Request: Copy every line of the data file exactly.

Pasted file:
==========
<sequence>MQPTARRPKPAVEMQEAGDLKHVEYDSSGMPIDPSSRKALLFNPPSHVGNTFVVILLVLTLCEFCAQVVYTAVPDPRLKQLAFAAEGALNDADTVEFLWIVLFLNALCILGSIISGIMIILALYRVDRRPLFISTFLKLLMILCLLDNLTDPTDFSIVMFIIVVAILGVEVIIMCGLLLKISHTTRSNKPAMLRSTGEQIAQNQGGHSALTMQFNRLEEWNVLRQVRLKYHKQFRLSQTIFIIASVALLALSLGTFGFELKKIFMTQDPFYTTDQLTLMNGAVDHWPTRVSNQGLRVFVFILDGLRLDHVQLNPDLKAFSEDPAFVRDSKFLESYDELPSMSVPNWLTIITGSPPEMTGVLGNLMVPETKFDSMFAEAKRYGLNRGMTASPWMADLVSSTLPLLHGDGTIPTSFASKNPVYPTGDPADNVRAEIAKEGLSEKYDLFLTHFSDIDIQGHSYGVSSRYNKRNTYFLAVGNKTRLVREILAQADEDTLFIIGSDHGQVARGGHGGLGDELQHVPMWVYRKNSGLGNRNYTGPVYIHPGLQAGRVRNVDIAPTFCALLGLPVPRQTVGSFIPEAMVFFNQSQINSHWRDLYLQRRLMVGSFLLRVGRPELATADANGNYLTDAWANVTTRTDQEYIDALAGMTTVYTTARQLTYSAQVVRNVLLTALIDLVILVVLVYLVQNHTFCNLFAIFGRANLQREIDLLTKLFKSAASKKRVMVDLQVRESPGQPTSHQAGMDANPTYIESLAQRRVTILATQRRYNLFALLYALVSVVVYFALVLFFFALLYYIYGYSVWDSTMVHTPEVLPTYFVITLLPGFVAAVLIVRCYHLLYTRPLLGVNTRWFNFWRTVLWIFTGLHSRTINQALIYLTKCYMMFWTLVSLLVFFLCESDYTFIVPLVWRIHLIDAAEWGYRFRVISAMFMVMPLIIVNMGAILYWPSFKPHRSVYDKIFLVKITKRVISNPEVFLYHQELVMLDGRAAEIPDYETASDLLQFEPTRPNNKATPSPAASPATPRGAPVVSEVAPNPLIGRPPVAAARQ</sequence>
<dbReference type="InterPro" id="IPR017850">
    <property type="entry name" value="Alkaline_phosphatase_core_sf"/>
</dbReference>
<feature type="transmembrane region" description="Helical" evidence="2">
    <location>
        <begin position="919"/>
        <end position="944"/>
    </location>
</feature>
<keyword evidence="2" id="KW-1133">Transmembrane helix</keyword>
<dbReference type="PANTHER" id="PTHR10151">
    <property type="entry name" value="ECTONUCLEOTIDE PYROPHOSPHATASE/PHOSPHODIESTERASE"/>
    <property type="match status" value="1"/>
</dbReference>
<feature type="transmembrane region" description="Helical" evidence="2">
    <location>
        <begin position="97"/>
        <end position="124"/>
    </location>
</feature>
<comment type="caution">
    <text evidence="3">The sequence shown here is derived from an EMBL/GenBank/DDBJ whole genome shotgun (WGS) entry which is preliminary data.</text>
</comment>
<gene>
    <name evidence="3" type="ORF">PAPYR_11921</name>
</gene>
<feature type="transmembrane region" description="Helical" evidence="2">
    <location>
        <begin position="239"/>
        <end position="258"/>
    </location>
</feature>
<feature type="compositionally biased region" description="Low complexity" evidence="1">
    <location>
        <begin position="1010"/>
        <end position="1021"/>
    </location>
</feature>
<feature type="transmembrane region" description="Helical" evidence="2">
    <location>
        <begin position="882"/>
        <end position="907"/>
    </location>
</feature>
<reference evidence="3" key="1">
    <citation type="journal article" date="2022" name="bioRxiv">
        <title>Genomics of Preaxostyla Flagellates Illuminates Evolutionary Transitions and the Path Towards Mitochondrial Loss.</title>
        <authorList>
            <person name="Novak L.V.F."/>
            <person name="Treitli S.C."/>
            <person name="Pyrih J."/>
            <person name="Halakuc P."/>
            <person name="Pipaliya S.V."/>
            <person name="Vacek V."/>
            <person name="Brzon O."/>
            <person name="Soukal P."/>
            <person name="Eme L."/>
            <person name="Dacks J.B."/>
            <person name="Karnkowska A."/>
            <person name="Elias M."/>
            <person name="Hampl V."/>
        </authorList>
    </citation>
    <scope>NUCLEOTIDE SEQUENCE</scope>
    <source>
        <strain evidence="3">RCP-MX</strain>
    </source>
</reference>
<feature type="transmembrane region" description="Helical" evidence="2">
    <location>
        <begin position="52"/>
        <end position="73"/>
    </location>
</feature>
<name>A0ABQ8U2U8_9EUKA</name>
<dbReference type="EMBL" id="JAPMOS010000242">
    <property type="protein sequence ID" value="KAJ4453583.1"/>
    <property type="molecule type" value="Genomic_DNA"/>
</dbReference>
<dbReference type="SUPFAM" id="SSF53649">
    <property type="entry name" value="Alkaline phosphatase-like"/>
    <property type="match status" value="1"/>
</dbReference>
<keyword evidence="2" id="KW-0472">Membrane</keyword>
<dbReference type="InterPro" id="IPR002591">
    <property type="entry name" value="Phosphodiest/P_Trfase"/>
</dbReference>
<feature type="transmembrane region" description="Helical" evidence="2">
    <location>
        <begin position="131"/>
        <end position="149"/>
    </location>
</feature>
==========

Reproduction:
<sequence>MQPTARRPKPAVEMQEAGDLKHVEYDSSGMPIDPSSRKALLFNPPSHVGNTFVVILLVLTLCEFCAQVVYTAVPDPRLKQLAFAAEGALNDADTVEFLWIVLFLNALCILGSIISGIMIILALYRVDRRPLFISTFLKLLMILCLLDNLTDPTDFSIVMFIIVVAILGVEVIIMCGLLLKISHTTRSNKPAMLRSTGEQIAQNQGGHSALTMQFNRLEEWNVLRQVRLKYHKQFRLSQTIFIIASVALLALSLGTFGFELKKIFMTQDPFYTTDQLTLMNGAVDHWPTRVSNQGLRVFVFILDGLRLDHVQLNPDLKAFSEDPAFVRDSKFLESYDELPSMSVPNWLTIITGSPPEMTGVLGNLMVPETKFDSMFAEAKRYGLNRGMTASPWMADLVSSTLPLLHGDGTIPTSFASKNPVYPTGDPADNVRAEIAKEGLSEKYDLFLTHFSDIDIQGHSYGVSSRYNKRNTYFLAVGNKTRLVREILAQADEDTLFIIGSDHGQVARGGHGGLGDELQHVPMWVYRKNSGLGNRNYTGPVYIHPGLQAGRVRNVDIAPTFCALLGLPVPRQTVGSFIPEAMVFFNQSQINSHWRDLYLQRRLMVGSFLLRVGRPELATADANGNYLTDAWANVTTRTDQEYIDALAGMTTVYTTARQLTYSAQVVRNVLLTALIDLVILVVLVYLVQNHTFCNLFAIFGRANLQREIDLLTKLFKSAASKKRVMVDLQVRESPGQPTSHQAGMDANPTYIESLAQRRVTILATQRRYNLFALLYALVSVVVYFALVLFFFALLYYIYGYSVWDSTMVHTPEVLPTYFVITLLPGFVAAVLIVRCYHLLYTRPLLGVNTRWFNFWRTVLWIFTGLHSRTINQALIYLTKCYMMFWTLVSLLVFFLCESDYTFIVPLVWRIHLIDAAEWGYRFRVISAMFMVMPLIIVNMGAILYWPSFKPHRSVYDKIFLVKITKRVISNPEVFLYHQELVMLDGRAAEIPDYETASDLLQFEPTRPNNKATPSPAASPATPRGAPVVSEVAPNPLIGRPPVAAARQ</sequence>
<dbReference type="InterPro" id="IPR017850">
    <property type="entry name" value="Alkaline_phosphatase_core_sf"/>
</dbReference>
<feature type="transmembrane region" description="Helical" evidence="2">
    <location>
        <begin position="919"/>
        <end position="944"/>
    </location>
</feature>
<keyword evidence="2" id="KW-1133">Transmembrane helix</keyword>
<dbReference type="PANTHER" id="PTHR10151">
    <property type="entry name" value="ECTONUCLEOTIDE PYROPHOSPHATASE/PHOSPHODIESTERASE"/>
    <property type="match status" value="1"/>
</dbReference>
<feature type="transmembrane region" description="Helical" evidence="2">
    <location>
        <begin position="97"/>
        <end position="124"/>
    </location>
</feature>
<comment type="caution">
    <text evidence="3">The sequence shown here is derived from an EMBL/GenBank/DDBJ whole genome shotgun (WGS) entry which is preliminary data.</text>
</comment>
<gene>
    <name evidence="3" type="ORF">PAPYR_11921</name>
</gene>
<feature type="transmembrane region" description="Helical" evidence="2">
    <location>
        <begin position="239"/>
        <end position="258"/>
    </location>
</feature>
<feature type="compositionally biased region" description="Low complexity" evidence="1">
    <location>
        <begin position="1010"/>
        <end position="1021"/>
    </location>
</feature>
<feature type="transmembrane region" description="Helical" evidence="2">
    <location>
        <begin position="882"/>
        <end position="907"/>
    </location>
</feature>
<reference evidence="3" key="1">
    <citation type="journal article" date="2022" name="bioRxiv">
        <title>Genomics of Preaxostyla Flagellates Illuminates Evolutionary Transitions and the Path Towards Mitochondrial Loss.</title>
        <authorList>
            <person name="Novak L.V.F."/>
            <person name="Treitli S.C."/>
            <person name="Pyrih J."/>
            <person name="Halakuc P."/>
            <person name="Pipaliya S.V."/>
            <person name="Vacek V."/>
            <person name="Brzon O."/>
            <person name="Soukal P."/>
            <person name="Eme L."/>
            <person name="Dacks J.B."/>
            <person name="Karnkowska A."/>
            <person name="Elias M."/>
            <person name="Hampl V."/>
        </authorList>
    </citation>
    <scope>NUCLEOTIDE SEQUENCE</scope>
    <source>
        <strain evidence="3">RCP-MX</strain>
    </source>
</reference>
<feature type="transmembrane region" description="Helical" evidence="2">
    <location>
        <begin position="52"/>
        <end position="73"/>
    </location>
</feature>
<name>A0ABQ8U2U8_9EUKA</name>
<dbReference type="EMBL" id="JAPMOS010000242">
    <property type="protein sequence ID" value="KAJ4453583.1"/>
    <property type="molecule type" value="Genomic_DNA"/>
</dbReference>
<dbReference type="SUPFAM" id="SSF53649">
    <property type="entry name" value="Alkaline phosphatase-like"/>
    <property type="match status" value="1"/>
</dbReference>
<keyword evidence="2" id="KW-0472">Membrane</keyword>
<dbReference type="InterPro" id="IPR002591">
    <property type="entry name" value="Phosphodiest/P_Trfase"/>
</dbReference>
<feature type="transmembrane region" description="Helical" evidence="2">
    <location>
        <begin position="131"/>
        <end position="149"/>
    </location>
</feature>